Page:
Defensive end -- The Jaguars had fewer sacks as a team last season than Houston defensive lineman J.J. Watt had on his own. They haven’t added an end and absolutely need a dynamic pass-rusher.

Running back -- Justin Forsett was a nice addition as Maurice Jones-Drew's primary relief. But MJD could be in his last year with the team, so a running back of the future could arrive in the draft.

Linebacker -- Geno Hayes could be a starter on the outside as it doesn’t appear Daryl Smith is going to be back. Russell Allen is serviceable, so maybe the team has its two starting OLBs. Not as pressing in the draft as some other areas, but if they see one they like they won’t steer away.

Fullback -- Greg Jones is gone to Houston and indications are the team plans on using a fullback. Maybe a late draft pick. But it’s a niche spot that a lot of teams may fill with an undrafted guy.

Defensive tackle -- They’ve added Roy Miller and Sen'Derrick Marks. Those two and a healthy Tyson Alualu could be sufficient along with competition for a back-end spot between D'Anthony Smith, Jeris Pendleton and an undrafted guy or two. I could see the Jaguars leaving this spot alone now.
C.J. Mosley will be 30 in August and he’s been somewhat of a journeyman in his eight NFL seasons. The Jacksonville Jaguars cut him Monday per John Oehser of the team’s website (hat tip to PFT). So Mosley will seek a fifth team if his career is to continue.

He started 12 games for Jacksonville last season ahead of Terrance Knighton, who was unable to effectively serve as a run stopper on early downs. Knighton left as a free agent and signed with Denver.

Mosley played 54 percent of the snaps on defense and 20 percent of the plays on special teams.

The Jaguars added free-agent Roy Miller from Tampa Bay, who figured to start alongside Tyson Alualu on the interior of the defensive line.

Jacksonville has three other interior defensive linemen on the roster: often-injured D'Anthony Smith and two guys who were rookies in 2012, Jeris Pendleton and Jerome Long.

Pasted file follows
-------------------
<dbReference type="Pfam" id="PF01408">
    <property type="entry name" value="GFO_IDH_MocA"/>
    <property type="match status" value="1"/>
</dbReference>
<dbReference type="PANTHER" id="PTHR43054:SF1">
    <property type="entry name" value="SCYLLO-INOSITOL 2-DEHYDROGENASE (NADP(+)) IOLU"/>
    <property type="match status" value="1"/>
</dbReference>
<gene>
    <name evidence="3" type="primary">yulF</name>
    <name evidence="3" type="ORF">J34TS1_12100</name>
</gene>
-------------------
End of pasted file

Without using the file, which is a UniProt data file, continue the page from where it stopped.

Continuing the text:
Coach Gus Bradley has ties to veteran defensive tackle Alan Branch, a Seattle free agent. But I've seen nothing tying the team to the player and didn't get an immediate response from Branch's agent.

Per The Tennessean, the veteran the Jaguars will consider is Titans free agent Sen'Derrick Marks. The market for Marks, a second-round choice in 2009, has been super quiet. I imagine he'd be an affordable option at this point and perhaps a change of scenery and scheme will spark his game.

RTC: Andre Johnson tops WR list

July, 16, 2012
Reading the coverage ...

Houston Texans

Andre Johnson ranks as the best receiver in the NFL in the eyes of Greg Cosell of NFL Films.

In this Q&A with Barry Byers of Herald Online, Johnathan Joseph spells out some of the differences between Houston and Cincinnati. (Hat tip to Stephanie Stradley through Nate Dunlevy.)

Previewing the Texans' quarterbacks with Nick Scurfield of the team’s website.

Indianapolis Colts

New offensive coordinator Bruce Arians is big on accountability, and meetings will start with a review of busted assignments, says Mike Chappell of the Indianapolis Star. "It's not my offense, it's theirs," Arians said.

Assessing the Colts' cap situation with Brian McIntyre of